Project 1: Infection and Inflammation
Group Leader: Jorma Paavonen, MD
Chlamydia Research Group (ChlRG)is focusing on the immunopathogenesis of C.trachomatis (CT) infection, specifically the cell mediated immune (CMI) response to chlamydial antigens linked to subfertility and tubal factor infertility (TFI). Individual genetic variation in the host immune response explains to a large extent the enormous morbidity caused by CT. For instance, we have shown that TFI prediction model can be much improved by combining 4 distinct markers of humoral and CMI response to key chlamydial antigens.
Human Papillomavirus Research Group (HPVRG)is focusing on eradication of high risk HPV infections and associated cervical neoplasia by vaccination.HPV VLP vaccines have shown striking effectiveness against persistent HPV infection and high grade cervical, vulvar, and vaginal intraepithelial neoplasia (CIN2/3, VIN 2/3, VaIN 2/3) and adenocarcinoma in situ (AIS). HPVRG plays a major role in the ongoing international Phase III vaccination trials because of the nationwide trial infrastructure and strikingly successful population based recruitement strategy and exceptionally high compliance rate. We have enrolled a total of 7,000 16-17 year old adolescents representing >20% of the overall worldwide recruitment. The projects have produced a large number of publications in high impact journals (NEJM, Lancet, Lancet oncoloy, BMJ, JNCI, JID and others).
Preterm Birth Research Group (PTBRG)is focusing on the development of new biomarkers for better prediction of idiopathic preterm birth. We have defined bacterial vaginosis (BV) and periodontal disease as risk factors or risk markers for preterm birth. Insulin-like growth factor binding protein-1 (IGFBP-I, a decidual protein) in the cervix has been proven as a sensitive and specific marker of decidual damage. Matrix metalloproteinase-8 (MMP-8) is another biomarker of interest by our group.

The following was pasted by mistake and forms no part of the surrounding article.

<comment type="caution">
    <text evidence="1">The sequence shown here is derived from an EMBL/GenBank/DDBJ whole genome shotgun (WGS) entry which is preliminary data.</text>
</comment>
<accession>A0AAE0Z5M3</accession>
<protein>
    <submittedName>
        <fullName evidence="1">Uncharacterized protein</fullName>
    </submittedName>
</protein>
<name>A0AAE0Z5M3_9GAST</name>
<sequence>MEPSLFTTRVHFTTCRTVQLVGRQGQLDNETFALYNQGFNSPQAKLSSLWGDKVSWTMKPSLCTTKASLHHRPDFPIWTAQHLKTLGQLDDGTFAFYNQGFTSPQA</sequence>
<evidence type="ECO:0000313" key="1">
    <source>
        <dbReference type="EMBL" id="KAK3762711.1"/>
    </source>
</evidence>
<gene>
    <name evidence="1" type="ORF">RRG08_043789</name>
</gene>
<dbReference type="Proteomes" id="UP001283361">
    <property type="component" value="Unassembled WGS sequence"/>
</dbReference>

Abnormal Placentation Research Group is performing population-based registry linkage studies to estimate the total disease burden associated with this increasingly common ombstetric catastrophe..
HIV infection has shifted to women and more attention is directed to HIV in women. HIV in women Research Group showed already that multidisciplinary approach is highly effective in the management of pregnancy and delivery among HIV-positive women allowing conservative obstetrical management in most cases . We showed that young age, low CD4-cell count, and high HI-viral load are risk factors for the development of CIN. Recently, we demonstrated that progestin releasing intrauterine system (LNG-IUS) is safe for contraception among HIV-positive women and provides additional health benefits. Research addressing women-specific topics such as effect of sexual hormones on HIV transmission and disease progression, and women-spesific prevention interventions is ongoing.
Prevention of Cervical Cancer Research Group (Chief Investigator Pekka Nieminen, MD) is focusing on randomised evaluation of new screening techniques, long term effects of treatment of precancerous lesions, and development of new prognostic biomarkers. The research group is systematically evaluating and implementing new cervical cancer screening methods, and performing registry based evaluation of long-term adverse reproductive health effects associated with the surgical management of premalignant cervical disease. The latter is largely ignored, but an important research field since the target population consists of young women. The group is performing a large randomised controlled trial (>1 million women) on automation assisted cytological screening and primary HPV DNA screening. This study is the first using cervical cancer incidence trend as the primary endpoint. The group has also demonstrated that the risk of cancer remains increased up to for 20 years after treatment of CIN. These results have been instrumental in the development of national and European Guidelines for Cervical Cancer Screening.
Recent publications related to the project: Jorma Paavonen
Page updated 20 October, 2011